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Moving Beyond the Buzzword: Understanding Innovation in Higher Ed

The EvoLLLution | Moving Beyond the Buzzword: Understanding Innovation in Higher Ed
In order to fully embrace innovation in higher education, thought leaders must change cultural preconceptions about innovation, and help faculty, administrators and instructional designers see it as not just a buzzword but as a new status quo.
In April 2018, the Online Learning Consortium published The State of Innovation in Higher Education: A Survey of Academic Administrators . The report surveyed over 100 college and university administrators to gain insight into the drivers of and barriers to innovation in American institutes of higher education. In this interview, Jill Buban provides insight into the study’s findings, and outlines how colleges and university can define and employ innovation on campus, today and in the future.

EvoLLLution (Evo): Why was it important for the Online Learning Consortium to learn about the drivers of and barriers to postsecondary innovation?

Jill Buban (JB): We wanted to build a framework around innovation in higher education, and how it drives administrative decision making on campuses. “Innovation” has long been a loosely defined buzzword for colleges and universities. It can mean different things to different administrators. For example, one institution might view innovation purely in terms of technology, while another may see innovation from an academic context. With such disparate definitions, administrators building “innovation” into their five- or ten-year strategic plans may have very different outcomes and very different measures of success in mind.

Evo: Based on your work, how would you define innovation in the postsecondary context?

JB: We defined “innovation” as the implementation of new initiatives to drive growth, increase revenue, reduce cost, and differentiate experience for investor value propositions. This definition hinges on the intended outcomes of innovation, which means it can apply anywhere on campus. Growth, revenue, cost reduction, differentiation of experience—these are all clear business outcomes that any office, department, employee or staff member can drive towards. They aren’t solely applicable to the office of instructional design or academic affairs.

When looking at the outcomes of innovation, it’s critical for administrators to consider how innovation will impact students – after all, they’re the reason we’re here. Pursuing innovation for the purposes of cost reduction can’t just be about making the institution leaner—administrators have to figure out how to pass those cost savings on to students. Likewise, administrators who want to leverage innovation to differentiate their schools from others have to consider how innovations, such as recognizing different pathways towards credentials and establishing prior-learning assessment, will impact the student experience.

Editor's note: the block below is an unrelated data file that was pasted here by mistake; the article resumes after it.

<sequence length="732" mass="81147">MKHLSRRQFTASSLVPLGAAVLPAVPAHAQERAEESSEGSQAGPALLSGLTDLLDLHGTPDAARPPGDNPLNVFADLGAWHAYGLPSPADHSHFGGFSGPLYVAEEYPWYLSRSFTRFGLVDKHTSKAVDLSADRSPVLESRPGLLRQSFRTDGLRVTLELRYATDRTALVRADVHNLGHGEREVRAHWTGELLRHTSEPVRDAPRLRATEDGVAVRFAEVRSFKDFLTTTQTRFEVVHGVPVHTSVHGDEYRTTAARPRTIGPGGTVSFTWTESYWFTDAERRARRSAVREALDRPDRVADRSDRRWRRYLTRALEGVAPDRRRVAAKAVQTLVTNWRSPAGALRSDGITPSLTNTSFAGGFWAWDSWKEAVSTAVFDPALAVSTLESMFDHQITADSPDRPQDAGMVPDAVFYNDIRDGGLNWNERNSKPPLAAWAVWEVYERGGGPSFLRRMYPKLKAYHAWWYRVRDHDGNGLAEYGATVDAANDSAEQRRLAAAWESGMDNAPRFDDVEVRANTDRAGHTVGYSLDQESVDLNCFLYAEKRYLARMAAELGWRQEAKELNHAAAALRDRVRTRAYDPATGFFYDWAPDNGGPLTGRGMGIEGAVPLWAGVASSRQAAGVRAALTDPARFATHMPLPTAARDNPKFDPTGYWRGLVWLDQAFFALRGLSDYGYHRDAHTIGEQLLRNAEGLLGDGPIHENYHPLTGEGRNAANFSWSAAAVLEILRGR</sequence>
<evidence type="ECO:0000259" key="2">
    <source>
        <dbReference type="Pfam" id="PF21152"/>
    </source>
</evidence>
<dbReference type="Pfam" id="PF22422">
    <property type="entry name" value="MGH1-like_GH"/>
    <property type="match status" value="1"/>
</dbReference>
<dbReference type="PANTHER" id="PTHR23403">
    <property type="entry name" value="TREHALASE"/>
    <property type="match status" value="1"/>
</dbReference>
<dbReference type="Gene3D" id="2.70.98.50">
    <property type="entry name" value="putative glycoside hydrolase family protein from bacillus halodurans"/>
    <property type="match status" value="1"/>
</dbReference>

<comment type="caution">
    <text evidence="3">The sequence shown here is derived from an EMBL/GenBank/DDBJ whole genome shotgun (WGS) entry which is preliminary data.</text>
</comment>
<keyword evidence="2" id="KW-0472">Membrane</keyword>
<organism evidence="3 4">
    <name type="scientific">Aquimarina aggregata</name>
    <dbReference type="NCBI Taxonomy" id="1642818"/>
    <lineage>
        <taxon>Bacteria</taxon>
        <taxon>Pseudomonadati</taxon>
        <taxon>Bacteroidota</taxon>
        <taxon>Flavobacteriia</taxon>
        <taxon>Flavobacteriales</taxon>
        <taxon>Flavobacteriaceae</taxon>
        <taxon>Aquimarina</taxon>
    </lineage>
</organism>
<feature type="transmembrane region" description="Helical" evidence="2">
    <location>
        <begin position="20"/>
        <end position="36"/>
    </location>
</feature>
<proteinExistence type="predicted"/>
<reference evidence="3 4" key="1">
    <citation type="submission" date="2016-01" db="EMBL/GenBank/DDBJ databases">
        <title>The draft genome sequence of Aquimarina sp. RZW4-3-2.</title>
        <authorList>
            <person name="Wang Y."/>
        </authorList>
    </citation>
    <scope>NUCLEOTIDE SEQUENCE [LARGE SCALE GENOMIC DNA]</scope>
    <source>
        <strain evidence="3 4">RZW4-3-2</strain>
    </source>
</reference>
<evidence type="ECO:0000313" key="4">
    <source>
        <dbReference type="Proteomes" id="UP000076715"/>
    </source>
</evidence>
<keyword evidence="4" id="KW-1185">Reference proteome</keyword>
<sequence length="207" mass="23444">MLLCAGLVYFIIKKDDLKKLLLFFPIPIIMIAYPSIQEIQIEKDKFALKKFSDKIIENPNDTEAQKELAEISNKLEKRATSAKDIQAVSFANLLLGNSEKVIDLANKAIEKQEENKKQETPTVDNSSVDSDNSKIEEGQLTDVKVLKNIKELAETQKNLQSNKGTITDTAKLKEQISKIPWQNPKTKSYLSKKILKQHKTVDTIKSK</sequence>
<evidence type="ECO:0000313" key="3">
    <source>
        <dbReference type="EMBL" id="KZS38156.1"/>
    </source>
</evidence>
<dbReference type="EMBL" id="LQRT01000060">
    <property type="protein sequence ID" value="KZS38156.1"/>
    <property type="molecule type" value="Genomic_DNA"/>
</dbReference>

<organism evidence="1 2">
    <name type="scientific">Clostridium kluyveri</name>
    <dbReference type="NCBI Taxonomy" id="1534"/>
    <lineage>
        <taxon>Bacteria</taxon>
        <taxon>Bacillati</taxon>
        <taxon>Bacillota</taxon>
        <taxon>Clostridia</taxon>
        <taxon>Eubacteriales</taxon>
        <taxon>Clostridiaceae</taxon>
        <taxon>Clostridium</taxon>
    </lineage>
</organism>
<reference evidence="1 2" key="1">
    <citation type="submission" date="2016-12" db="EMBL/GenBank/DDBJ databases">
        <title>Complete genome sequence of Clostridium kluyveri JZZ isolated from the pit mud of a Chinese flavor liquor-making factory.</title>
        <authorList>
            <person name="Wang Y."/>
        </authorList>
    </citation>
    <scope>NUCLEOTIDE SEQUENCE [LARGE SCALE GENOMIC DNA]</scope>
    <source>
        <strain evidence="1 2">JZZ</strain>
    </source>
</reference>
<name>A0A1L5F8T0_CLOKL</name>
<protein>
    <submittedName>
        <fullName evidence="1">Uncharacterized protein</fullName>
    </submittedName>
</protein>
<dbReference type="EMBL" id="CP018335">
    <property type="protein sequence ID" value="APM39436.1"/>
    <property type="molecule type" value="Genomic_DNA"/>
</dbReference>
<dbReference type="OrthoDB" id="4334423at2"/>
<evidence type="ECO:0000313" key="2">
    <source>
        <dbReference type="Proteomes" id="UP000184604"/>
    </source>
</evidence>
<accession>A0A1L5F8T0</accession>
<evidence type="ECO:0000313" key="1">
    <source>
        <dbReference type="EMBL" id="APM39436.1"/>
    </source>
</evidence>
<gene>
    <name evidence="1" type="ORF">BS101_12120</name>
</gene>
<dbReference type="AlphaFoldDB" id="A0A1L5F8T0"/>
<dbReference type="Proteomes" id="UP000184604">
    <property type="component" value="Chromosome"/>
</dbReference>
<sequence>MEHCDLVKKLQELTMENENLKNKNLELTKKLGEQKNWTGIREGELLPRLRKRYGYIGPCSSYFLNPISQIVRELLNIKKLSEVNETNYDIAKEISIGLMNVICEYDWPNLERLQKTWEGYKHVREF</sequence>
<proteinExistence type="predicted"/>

Evo: That’s a very outcomes-driven approach to understanding creativity and innovation. I find that interesting because it flies in the face of what’s traditionally thought of as the “proper” way of managing an institution.

JB: The word that stands out for me in your question is “creativity.” Innovation and creativity are so often aligned, and I think that’s a result of how thought leaders in the field view and pursue innovation. Recently, Jeff Selingo wrote a piece about how different models for innovation align with different campuses. That article drove it home for me because it acknowledged that innovation is inextricably tied to a creativity process, and can be subjective to different campuses.

Evo: Reflecting on your findings, what were a few of the key drivers of innovation?

JB: The thing that really came out in this study was the focus on student success. It wasn’t so much about how the institution was going to leverage innovation as a marketing buzzword or a means to get ahead—it was really about innovating to support student success and improve the student experience.

Evo: What were a few of the roadblocks or obstacles that stood in the way of entrepreneurial leaders implementing innovative processes on campus?

JB: In terms of roadblocks, 80 percent of our respondents said that structural issues and cultural factors were the top barriers to innovation. That was an interesting finding, because while most institutions said that they had included innovation in their strategic plan, many didn’t have direct funding for innovation in their budget. That’s both a structural and cultural issue because it shows that many institutions still perceive innovation as a buzzword. They know innovation might move them forward strategically, but they’re not backing up those efforts financially.